Today marks two years since the passage of the JOBS Act—the landmark legislation that was supposed to open up gushers of capital for the nation's small businesses and create jobs. But as the law inches closer to implementation, it's becoming clear to even (or especially) the law's most ardent supporters that it will fall short of those lofty goals. If the SEC's 600 pages of proposed crowdfunding rules are adopted as laid out, the complexities and requirements they entail will likely make it too expensive and onerous for most of the small businesses the law was originally intended to help.
For example, the SEC estimates that companies raising less than $100,000 could pay up to 15% in legal and other fees. For companies raising $1 million (which requires audited financials), the costs could be as much as $250,000.
As that reality sets in, a number of states impatient to spur job creation and entrepreneurship are crafting laws that allow investment crowdfunding within their own borders. Kansas was the first, with its Invest Kansas Exemption (IKE), followed by Georgia. In late 2013, Wisconsin and Michigan joined in with laws of their own.
Already this year, Maine, Alabama, Washington, Indiana and Maryland have passed their own mini-JOBS Acts, and many more are likely to follow. Why? Because they see it as pragmatic economic development, a way to strengthen their local economies.
“I hope that IKE can serve as a model for all fifty states,” one Kansas state regulator told me. (Fittingly, Kansas was the first state in the country to regulate securities, in 1911. The argument—to keep "Kansas money in Kansas" and help local farmers and businesses rather than enriching "New York Stock Exchange speculators and gamblers"—rings as true now as it did then. (See chapter 2 of my book for more on these genesis of the Blue Sky laws)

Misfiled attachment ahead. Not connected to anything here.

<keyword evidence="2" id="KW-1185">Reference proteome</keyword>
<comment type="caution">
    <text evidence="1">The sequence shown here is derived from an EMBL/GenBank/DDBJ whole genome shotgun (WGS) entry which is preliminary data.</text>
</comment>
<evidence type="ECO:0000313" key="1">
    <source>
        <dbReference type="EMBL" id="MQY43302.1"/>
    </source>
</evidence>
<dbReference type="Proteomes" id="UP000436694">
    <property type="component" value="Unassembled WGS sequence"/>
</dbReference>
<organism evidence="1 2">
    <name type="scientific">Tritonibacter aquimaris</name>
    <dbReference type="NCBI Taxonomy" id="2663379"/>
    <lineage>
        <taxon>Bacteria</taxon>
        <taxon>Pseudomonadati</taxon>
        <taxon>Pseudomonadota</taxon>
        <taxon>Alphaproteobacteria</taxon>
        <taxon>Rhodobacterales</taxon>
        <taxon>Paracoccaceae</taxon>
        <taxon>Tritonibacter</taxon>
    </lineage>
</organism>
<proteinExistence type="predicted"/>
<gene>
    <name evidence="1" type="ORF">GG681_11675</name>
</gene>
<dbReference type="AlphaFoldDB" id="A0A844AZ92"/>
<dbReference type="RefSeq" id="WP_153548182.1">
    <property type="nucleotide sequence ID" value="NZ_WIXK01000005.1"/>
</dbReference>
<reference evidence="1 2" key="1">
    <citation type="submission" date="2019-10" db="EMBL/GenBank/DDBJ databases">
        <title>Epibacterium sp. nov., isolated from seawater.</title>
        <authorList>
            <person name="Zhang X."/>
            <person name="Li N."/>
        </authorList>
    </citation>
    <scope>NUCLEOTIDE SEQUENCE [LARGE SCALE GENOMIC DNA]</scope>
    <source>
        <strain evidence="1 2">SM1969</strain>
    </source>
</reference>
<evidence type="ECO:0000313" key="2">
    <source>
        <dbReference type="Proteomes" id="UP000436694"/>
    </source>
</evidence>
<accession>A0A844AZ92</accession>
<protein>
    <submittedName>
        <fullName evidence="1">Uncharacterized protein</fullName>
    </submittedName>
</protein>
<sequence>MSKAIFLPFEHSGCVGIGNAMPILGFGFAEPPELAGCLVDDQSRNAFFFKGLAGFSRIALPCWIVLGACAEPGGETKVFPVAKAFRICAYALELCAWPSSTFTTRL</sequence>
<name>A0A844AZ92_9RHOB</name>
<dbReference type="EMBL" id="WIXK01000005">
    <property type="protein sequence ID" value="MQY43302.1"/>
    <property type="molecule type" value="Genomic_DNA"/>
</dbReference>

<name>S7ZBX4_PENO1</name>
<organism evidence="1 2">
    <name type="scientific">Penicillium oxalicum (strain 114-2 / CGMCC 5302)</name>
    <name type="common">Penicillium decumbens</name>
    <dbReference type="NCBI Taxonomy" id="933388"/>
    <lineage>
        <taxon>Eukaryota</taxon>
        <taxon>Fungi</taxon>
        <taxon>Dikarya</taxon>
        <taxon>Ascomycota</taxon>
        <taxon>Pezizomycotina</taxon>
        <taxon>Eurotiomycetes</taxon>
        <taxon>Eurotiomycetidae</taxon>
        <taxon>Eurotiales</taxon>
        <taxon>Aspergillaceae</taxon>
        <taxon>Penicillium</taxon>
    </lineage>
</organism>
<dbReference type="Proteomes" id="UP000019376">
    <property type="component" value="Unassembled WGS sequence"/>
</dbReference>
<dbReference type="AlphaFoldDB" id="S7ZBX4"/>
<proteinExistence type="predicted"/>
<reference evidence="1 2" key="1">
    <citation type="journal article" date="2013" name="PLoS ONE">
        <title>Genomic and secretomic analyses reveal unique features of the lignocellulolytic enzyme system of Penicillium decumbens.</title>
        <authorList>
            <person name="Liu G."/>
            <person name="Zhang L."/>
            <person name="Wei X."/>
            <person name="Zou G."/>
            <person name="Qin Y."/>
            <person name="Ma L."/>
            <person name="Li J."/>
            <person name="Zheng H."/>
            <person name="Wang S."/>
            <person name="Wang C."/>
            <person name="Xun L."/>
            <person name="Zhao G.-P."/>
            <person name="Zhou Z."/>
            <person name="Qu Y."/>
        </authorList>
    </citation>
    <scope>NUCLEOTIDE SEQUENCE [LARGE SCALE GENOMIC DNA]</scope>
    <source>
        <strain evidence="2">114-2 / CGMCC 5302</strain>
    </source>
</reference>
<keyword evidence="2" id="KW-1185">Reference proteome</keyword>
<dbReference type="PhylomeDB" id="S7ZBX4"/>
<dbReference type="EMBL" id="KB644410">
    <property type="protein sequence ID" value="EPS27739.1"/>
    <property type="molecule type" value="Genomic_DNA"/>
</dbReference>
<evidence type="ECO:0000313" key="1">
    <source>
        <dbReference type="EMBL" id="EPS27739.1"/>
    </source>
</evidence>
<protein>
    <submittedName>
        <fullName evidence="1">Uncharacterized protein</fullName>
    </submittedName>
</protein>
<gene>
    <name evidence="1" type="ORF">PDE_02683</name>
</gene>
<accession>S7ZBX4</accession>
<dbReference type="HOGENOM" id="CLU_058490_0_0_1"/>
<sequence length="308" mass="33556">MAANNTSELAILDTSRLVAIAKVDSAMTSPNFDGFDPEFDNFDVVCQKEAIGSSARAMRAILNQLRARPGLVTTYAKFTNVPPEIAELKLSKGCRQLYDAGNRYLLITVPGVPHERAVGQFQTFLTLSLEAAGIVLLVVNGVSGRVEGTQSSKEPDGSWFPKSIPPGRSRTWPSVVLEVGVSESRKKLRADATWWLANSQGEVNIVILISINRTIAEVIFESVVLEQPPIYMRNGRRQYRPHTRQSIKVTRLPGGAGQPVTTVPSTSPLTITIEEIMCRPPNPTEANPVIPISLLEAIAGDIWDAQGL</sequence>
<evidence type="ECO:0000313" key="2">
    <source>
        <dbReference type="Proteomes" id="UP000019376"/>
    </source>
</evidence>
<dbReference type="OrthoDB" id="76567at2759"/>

Although the state laws vary, generally they allow any business based in the state to raise money from any resident of the state, without all of the red tape and restrictions entailed that come with JOBS Act crowdfunding. In Kansas and Georgia, for example, companies raising money submit a simple one-page form to state regulators, and there are no audited financials required. Unlike the JOBS Act, transactions in those two states don't even need to take place on a portal (although I think portals can provide clear value).
Because companies are restricted to raising money from residents of their state, intrastate crowdfunding may not appeal to high-flying firms that can attract a national or global audience of investors. But then, those companies typically do not have problems raising capital—unlike thousands of smaller or less sexy businesses that the JOBS Act was expected to boost.
So where does state crowdfunding stand? It's been slow to take off so far, mainly because it is so new and much education needs to be done. In Kansas and Georgia, there have been just a handful of deals so far, and many residents still don't know the laws exist. I'm most impressed with Michigan, which is taking a more hands on approach to promote the Michigan Invest Local Exemption (MILE). The Michigan Municipal League, a well respected organization that represents counties and towns throughout the state, has taken the lead in educating businesses and investors, and has partnered with two crowdfunding platforms- Localstake and Fundrise - to encourage MILE deals. The first Michigan state crowdfunding campaign - for the Tecumseh Brewery - is now live on Localstake.
I still hold out hope for a workable JOBS Act someday. But, as with so many things these days, states are becoming the true laboratories for crowdfunding. They have an opportunity to show how crowdfunding—or in this case, communityfunding—can be done.
|Me & Patrick McHenry at the Rose Garden signing ceremony April 5, 2012|